By Joe Stephens and Mary Pat Flaherty
Friday, June 11, 2010; A04
The Obama administration announced Thursday that oil giant BP has agreed to expedite payments to people and businesses harmed by the widening oil slick in the Gulf of Mexico. But that was no cause for celebration for Lance Authement, a fourth-generation Louisiana shrimper who says he will have to shutter his family's seafood plant if help does not arrive soon.
"There's nothing that the White House or anybody else has come out with that's helped us yet," said Authement, who began shrimping when he was 15. "Things are easy to say. It's when you get something done that counts, you know?"
Frustration runs deep in the Louisiana seafood-processing business, where industry leaders say that they don't know of a single company that has received compensation. As money runs out, they say they are facing widespread layoffs and temporary closings that could become permanent.
"Our backs are against the wall," Authement said.
State officials in Louisiana, which accounts for more than half of the claims to date, say they also have been unimpressed with BP's assertions in national ads that it will pay "all legitimate claims." They complain that BP executives have refused to give details of payments and instead have provided only a brief daily "event summary." Last week, Louisiana Attorney General James D. "Buddy" Caldwell resorted to legal action, demanding details in a lawsuit.
In a news conference at the Department of Homeland Security on Thursday, federal officials said BP acknowledged that its system of waiting until company books are closed for each month before paying claims "will not work." Officials said the firm promised a "more expedited claims process" that takes into account the ability of businesses to pay expenses for an upcoming month and that shrimpers earn much of their income in May and June.
There is no way to verify BP's announcement that it has paid more than 19,000 claims, totaling more than $53 million.
Gulf residents who have received payments -- many of them a few thousand dollars -- are particularly worried about a lack of information from BP about plans it has for payments to offset continued income loss, officials said.
"Hardworking people should not be forced into poverty by the oil spill," said Curt Eysink, executive director of the Louisiana Workforce Commission.
Data released to The Washington Post by Louisiana officials show that as of June 3, BP had paid more than $25 million in claims in the state, almost all for property damage. Although none of the more than 15,000 individual claims was officially denied, all but one remained classified by BP as "open."
The largest number of claims -- 8,500 -- was filed by people trying to recoup lost wages. Of those, slightly more than 4,000 were paid. The average amount was $2,600.
More than 1,000 claims, averaging $3,800 each, were paid to fishermen who lost income, and more than 1,000 claims were paid to shrimpers.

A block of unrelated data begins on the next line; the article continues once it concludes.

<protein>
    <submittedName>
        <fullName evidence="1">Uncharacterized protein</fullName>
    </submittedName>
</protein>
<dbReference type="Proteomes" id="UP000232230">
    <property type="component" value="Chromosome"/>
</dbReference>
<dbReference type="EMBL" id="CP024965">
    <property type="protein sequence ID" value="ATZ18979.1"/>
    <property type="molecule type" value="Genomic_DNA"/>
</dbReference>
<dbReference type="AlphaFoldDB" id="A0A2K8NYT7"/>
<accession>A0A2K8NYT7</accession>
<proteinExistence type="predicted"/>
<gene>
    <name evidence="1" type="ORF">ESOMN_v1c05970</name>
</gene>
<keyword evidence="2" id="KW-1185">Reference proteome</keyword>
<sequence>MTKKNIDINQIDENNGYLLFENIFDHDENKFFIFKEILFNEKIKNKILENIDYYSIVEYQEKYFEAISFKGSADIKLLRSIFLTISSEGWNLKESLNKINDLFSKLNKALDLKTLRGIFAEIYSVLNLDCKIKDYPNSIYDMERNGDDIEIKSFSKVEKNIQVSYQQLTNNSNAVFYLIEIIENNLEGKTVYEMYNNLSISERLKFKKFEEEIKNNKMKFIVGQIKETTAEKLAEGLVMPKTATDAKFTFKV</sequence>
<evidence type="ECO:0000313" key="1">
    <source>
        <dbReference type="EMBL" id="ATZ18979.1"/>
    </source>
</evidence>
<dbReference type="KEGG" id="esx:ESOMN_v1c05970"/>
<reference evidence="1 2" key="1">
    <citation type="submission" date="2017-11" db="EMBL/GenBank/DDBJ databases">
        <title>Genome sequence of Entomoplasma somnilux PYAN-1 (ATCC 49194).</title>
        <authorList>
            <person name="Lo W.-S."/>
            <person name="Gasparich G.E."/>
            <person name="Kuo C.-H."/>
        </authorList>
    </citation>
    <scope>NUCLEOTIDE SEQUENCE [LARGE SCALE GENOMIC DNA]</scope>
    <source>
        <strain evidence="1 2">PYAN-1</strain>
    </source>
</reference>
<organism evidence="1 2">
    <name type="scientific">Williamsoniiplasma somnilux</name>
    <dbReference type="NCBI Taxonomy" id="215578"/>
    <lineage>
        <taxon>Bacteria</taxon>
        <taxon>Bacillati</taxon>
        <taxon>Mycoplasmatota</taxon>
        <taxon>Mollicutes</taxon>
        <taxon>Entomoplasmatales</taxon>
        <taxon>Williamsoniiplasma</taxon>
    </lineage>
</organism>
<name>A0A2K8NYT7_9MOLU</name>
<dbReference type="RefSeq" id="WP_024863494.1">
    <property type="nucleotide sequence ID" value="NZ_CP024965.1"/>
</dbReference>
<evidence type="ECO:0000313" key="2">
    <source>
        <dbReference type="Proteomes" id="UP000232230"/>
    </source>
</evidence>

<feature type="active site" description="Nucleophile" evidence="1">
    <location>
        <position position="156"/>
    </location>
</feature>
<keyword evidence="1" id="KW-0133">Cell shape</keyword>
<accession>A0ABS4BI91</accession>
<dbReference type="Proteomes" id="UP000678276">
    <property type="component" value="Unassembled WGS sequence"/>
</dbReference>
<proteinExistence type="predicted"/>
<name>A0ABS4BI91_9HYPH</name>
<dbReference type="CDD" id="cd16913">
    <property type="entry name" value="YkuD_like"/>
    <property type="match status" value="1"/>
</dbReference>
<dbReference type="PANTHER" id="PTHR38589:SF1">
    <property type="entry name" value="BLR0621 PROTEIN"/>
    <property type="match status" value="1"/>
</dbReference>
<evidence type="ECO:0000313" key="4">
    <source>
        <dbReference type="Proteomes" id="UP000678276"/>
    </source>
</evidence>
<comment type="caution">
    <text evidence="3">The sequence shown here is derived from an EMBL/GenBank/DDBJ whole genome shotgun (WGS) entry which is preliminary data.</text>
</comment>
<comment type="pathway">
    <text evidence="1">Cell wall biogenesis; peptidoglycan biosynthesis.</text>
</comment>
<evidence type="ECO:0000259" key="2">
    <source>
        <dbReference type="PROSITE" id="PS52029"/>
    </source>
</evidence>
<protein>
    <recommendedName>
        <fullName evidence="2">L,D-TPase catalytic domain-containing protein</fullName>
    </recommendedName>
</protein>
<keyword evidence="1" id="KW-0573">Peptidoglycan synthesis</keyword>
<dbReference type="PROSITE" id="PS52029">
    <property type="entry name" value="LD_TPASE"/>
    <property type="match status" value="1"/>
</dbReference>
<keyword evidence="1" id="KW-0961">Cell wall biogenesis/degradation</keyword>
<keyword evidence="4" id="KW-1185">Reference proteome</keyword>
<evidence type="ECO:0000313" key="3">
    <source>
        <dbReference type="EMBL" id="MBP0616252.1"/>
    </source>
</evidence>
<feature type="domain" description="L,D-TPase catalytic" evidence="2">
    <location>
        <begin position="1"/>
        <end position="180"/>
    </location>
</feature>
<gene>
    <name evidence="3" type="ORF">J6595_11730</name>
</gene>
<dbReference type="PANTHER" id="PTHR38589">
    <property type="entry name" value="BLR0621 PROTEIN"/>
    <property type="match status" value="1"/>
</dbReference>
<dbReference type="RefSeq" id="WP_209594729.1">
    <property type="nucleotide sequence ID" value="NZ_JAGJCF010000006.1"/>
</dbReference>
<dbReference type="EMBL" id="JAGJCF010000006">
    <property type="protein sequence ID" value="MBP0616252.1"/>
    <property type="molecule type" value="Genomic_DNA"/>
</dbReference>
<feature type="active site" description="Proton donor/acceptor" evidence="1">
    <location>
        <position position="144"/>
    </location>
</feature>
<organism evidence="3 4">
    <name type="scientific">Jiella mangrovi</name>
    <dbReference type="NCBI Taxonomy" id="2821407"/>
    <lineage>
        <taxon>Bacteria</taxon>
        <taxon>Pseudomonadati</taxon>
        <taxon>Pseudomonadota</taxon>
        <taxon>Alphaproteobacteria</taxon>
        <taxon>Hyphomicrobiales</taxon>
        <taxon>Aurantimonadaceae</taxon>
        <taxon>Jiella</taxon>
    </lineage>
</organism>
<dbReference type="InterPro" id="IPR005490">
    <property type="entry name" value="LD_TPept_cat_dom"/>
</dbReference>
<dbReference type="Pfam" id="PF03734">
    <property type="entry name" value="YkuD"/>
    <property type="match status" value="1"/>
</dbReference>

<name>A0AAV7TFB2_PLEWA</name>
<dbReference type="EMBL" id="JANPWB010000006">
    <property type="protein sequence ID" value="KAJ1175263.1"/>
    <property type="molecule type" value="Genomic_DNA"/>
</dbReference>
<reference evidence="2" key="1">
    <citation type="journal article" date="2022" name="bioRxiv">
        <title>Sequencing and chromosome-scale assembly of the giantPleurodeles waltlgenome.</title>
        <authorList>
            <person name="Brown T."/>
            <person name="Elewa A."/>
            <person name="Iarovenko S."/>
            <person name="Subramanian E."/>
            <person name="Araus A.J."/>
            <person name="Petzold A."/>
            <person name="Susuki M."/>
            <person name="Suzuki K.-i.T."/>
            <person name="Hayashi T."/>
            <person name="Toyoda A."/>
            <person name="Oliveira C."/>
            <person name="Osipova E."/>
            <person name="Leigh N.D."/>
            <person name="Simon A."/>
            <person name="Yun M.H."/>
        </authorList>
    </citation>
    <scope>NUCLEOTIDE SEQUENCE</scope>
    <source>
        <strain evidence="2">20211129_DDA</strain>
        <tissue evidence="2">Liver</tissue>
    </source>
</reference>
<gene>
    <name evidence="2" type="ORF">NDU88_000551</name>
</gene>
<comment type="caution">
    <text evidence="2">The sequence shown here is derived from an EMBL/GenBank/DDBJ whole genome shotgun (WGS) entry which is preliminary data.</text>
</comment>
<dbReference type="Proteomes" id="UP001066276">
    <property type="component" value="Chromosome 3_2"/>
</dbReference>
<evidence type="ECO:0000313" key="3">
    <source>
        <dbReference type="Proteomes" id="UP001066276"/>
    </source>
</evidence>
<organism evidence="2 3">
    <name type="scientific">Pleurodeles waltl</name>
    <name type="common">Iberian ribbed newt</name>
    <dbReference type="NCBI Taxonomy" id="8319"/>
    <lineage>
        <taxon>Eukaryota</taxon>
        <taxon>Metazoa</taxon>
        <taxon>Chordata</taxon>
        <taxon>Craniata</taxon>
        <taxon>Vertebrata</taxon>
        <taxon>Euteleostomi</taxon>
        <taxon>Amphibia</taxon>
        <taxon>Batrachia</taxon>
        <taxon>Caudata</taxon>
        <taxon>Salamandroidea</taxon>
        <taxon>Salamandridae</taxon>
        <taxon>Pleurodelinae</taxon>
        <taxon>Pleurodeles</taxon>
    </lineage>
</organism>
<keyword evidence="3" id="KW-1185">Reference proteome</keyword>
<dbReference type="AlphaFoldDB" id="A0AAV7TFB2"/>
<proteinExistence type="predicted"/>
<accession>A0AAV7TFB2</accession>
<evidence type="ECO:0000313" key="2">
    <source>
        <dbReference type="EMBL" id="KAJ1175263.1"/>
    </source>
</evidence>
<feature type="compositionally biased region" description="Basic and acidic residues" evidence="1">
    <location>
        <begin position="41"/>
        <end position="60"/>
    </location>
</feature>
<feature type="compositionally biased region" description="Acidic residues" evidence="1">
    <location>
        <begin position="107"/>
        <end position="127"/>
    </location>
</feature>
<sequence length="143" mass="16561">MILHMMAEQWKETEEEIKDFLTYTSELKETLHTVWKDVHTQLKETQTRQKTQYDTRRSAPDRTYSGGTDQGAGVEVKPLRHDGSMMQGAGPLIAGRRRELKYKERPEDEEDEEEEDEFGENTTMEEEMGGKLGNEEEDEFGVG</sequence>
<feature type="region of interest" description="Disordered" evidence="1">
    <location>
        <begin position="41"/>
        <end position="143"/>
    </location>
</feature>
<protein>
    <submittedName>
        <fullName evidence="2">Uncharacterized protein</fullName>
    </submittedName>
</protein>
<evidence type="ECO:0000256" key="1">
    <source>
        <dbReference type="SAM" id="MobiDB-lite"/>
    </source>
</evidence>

Data show that Louisiana residents also are attempting to collect money for a range of other problems -- including damage to trucks, boats, homes and animals, as well as income loss from rental properties or real estate sales.
A $2,500 payment was made to a Louisiana resident who claimed a respiratory ailment. But no money has been paid to people claiming a host of other personal injuries, including headaches (42 claims), nausea (28 claims), eye irritation (16 claims), skin irritation (13 claims) and allergies (one claim). Five claims have been made for "anxiety/stress."
Along the gulf shore, local officials worry that individual payments will not arrive quickly enough to prevent permanent economic damage. Seafood processing plants and icehouses are considering mothballing their facilities, then laying off their most experienced employees. Many say that, given the costs of shuttering and then reopening a plant -- especially without the help of a workforce that may have moved on to other jobs -- any temporary closings may become permanent.
"Closing them could be catastrophic," said Mike Ferdinand of the Terrebonne Economic Development Authority.
Local authorities are trying to persuade BP to pay to keep the electricity on and employees on the payroll, even if there is little seafood to process.
"How long can we hang on? I don't know," said the manager of a major shrimp processing plant in Louisiana, who spoke on the condition of anonymity to avoid alienating BP.
His plant employs 175 people. Some employees have taken payments from BP, the manager said, while others remain on his payroll even though there is no work to be done.
"Right now, I'm just trying to hang on to my key people and see what happens," he said.
Authement, who co-owns a shrimp processing plant in Dulac, said that BP asked for more paperwork before paying his company's claim for lost income, even though production has declined 90 percent.
"I'm losing money every day right now," he said.
In Florida, the economic losses have taken longer to hit home than in Louisiana, according to attorney Tim Howard, who is pressing a class-action lawsuit against BP on behalf of business owners in Florida. But even there, he said, delays could quickly set economic dominoes in motion.
"If claims get resolved in 30 days, that will be fine. If they don't, that's a problem, because people still have to pay their mortgages," Howard said.
Last Saturday, Darryl Willis, a BP vice president, said in a news conference call that the company had committed nearly $85 million through June to cover about 34,000 worker and small-business claims. He said that for small claims, the company has reduced the wait for a check from 45 days to as little as 48 hours.
He said that no claim has been denied and that "we have not had any big disconnects between what people feel they are due" and what they received. If that occurs, he said, "we will address it on the spot."